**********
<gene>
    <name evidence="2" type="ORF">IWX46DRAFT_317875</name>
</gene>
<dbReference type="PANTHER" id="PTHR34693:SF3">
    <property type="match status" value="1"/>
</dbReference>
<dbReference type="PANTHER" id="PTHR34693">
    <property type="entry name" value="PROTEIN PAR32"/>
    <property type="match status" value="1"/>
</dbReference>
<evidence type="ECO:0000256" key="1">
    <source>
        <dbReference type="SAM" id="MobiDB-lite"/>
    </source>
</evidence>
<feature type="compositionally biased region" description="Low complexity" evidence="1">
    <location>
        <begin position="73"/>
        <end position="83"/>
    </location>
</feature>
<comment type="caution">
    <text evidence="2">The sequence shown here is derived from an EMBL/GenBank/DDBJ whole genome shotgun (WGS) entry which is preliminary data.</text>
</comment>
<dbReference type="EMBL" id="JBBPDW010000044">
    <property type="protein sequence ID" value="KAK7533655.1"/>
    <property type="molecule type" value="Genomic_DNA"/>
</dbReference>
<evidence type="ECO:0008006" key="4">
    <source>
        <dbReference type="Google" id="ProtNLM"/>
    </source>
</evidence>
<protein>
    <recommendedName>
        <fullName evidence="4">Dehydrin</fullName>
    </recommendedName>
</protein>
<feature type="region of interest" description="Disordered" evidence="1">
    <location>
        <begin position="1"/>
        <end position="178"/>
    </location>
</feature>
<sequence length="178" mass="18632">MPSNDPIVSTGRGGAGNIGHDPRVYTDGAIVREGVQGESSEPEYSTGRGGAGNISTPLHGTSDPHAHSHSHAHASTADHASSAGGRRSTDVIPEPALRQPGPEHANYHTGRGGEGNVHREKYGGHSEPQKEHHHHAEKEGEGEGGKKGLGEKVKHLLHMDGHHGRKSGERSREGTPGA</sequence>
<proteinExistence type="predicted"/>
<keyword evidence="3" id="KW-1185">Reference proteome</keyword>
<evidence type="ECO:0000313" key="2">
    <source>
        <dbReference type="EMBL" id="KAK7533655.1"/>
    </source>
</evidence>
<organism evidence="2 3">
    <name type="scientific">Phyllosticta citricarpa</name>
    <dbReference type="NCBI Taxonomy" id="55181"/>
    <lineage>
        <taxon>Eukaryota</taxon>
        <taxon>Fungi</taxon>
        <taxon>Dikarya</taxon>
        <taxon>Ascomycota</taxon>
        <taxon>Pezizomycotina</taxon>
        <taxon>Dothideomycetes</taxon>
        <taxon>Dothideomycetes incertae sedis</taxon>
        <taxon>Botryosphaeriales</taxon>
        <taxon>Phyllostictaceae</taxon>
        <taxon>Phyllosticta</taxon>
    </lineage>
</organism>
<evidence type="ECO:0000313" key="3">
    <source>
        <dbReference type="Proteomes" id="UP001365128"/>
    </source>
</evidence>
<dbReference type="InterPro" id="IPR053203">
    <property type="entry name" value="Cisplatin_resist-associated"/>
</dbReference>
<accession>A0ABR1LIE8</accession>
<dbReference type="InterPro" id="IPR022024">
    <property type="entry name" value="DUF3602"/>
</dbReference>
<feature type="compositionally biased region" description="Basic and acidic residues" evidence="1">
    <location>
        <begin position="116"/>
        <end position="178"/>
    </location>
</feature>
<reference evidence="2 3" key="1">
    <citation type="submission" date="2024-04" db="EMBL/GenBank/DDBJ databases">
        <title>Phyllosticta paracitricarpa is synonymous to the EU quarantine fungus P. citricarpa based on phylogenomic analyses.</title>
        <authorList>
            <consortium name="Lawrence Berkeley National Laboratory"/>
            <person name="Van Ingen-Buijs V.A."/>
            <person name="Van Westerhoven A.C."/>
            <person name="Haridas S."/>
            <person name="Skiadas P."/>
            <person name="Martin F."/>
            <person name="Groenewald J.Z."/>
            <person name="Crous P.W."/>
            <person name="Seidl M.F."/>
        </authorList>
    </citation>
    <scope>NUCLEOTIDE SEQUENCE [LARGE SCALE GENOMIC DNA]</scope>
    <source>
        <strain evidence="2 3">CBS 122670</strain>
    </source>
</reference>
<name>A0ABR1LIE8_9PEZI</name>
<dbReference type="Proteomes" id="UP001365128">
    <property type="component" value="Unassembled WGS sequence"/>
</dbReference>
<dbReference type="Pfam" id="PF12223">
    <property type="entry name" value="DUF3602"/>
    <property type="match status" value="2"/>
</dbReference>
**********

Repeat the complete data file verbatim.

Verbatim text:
<gene>
    <name evidence="2" type="ORF">IWX46DRAFT_317875</name>
</gene>
<dbReference type="PANTHER" id="PTHR34693:SF3">
    <property type="match status" value="1"/>
</dbReference>
<dbReference type="PANTHER" id="PTHR34693">
    <property type="entry name" value="PROTEIN PAR32"/>
    <property type="match status" value="1"/>
</dbReference>
<evidence type="ECO:0000256" key="1">
    <source>
        <dbReference type="SAM" id="MobiDB-lite"/>
    </source>
</evidence>
<feature type="compositionally biased region" description="Low complexity" evidence="1">
    <location>
        <begin position="73"/>
        <end position="83"/>
    </location>
</feature>
<comment type="caution">
    <text evidence="2">The sequence shown here is derived from an EMBL/GenBank/DDBJ whole genome shotgun (WGS) entry which is preliminary data.</text>
</comment>
<dbReference type="EMBL" id="JBBPDW010000044">
    <property type="protein sequence ID" value="KAK7533655.1"/>
    <property type="molecule type" value="Genomic_DNA"/>
</dbReference>
<evidence type="ECO:0008006" key="4">
    <source>
        <dbReference type="Google" id="ProtNLM"/>
    </source>
</evidence>
<protein>
    <recommendedName>
        <fullName evidence="4">Dehydrin</fullName>
    </recommendedName>
</protein>
<feature type="region of interest" description="Disordered" evidence="1">
    <location>
        <begin position="1"/>
        <end position="178"/>
    </location>
</feature>
<sequence length="178" mass="18632">MPSNDPIVSTGRGGAGNIGHDPRVYTDGAIVREGVQGESSEPEYSTGRGGAGNISTPLHGTSDPHAHSHSHAHASTADHASSAGGRRSTDVIPEPALRQPGPEHANYHTGRGGEGNVHREKYGGHSEPQKEHHHHAEKEGEGEGGKKGLGEKVKHLLHMDGHHGRKSGERSREGTPGA</sequence>
<proteinExistence type="predicted"/>
<keyword evidence="3" id="KW-1185">Reference proteome</keyword>
<evidence type="ECO:0000313" key="2">
    <source>
        <dbReference type="EMBL" id="KAK7533655.1"/>
    </source>
</evidence>
<organism evidence="2 3">
    <name type="scientific">Phyllosticta citricarpa</name>
    <dbReference type="NCBI Taxonomy" id="55181"/>
    <lineage>
        <taxon>Eukaryota</taxon>
        <taxon>Fungi</taxon>
        <taxon>Dikarya</taxon>
        <taxon>Ascomycota</taxon>
        <taxon>Pezizomycotina</taxon>
        <taxon>Dothideomycetes</taxon>
        <taxon>Dothideomycetes incertae sedis</taxon>
        <taxon>Botryosphaeriales</taxon>
        <taxon>Phyllostictaceae</taxon>
        <taxon>Phyllosticta</taxon>
    </lineage>
</organism>
<evidence type="ECO:0000313" key="3">
    <source>
        <dbReference type="Proteomes" id="UP001365128"/>
    </source>
</evidence>
<dbReference type="InterPro" id="IPR053203">
    <property type="entry name" value="Cisplatin_resist-associated"/>
</dbReference>
<accession>A0ABR1LIE8</accession>
<dbReference type="InterPro" id="IPR022024">
    <property type="entry name" value="DUF3602"/>
</dbReference>
<feature type="compositionally biased region" description="Basic and acidic residues" evidence="1">
    <location>
        <begin position="116"/>
        <end position="178"/>
    </location>
</feature>
<reference evidence="2 3" key="1">
    <citation type="submission" date="2024-04" db="EMBL/GenBank/DDBJ databases">
        <title>Phyllosticta paracitricarpa is synonymous to the EU quarantine fungus P. citricarpa based on phylogenomic analyses.</title>
        <authorList>
            <consortium name="Lawrence Berkeley National Laboratory"/>
            <person name="Van Ingen-Buijs V.A."/>
            <person name="Van Westerhoven A.C."/>
            <person name="Haridas S."/>
            <person name="Skiadas P."/>
            <person name="Martin F."/>
            <person name="Groenewald J.Z."/>
            <person name="Crous P.W."/>
            <person name="Seidl M.F."/>
        </authorList>
    </citation>
    <scope>NUCLEOTIDE SEQUENCE [LARGE SCALE GENOMIC DNA]</scope>
    <source>
        <strain evidence="2 3">CBS 122670</strain>
    </source>
</reference>
<name>A0ABR1LIE8_9PEZI</name>
<dbReference type="Proteomes" id="UP001365128">
    <property type="component" value="Unassembled WGS sequence"/>
</dbReference>
<dbReference type="Pfam" id="PF12223">
    <property type="entry name" value="DUF3602"/>
    <property type="match status" value="2"/>
</dbReference>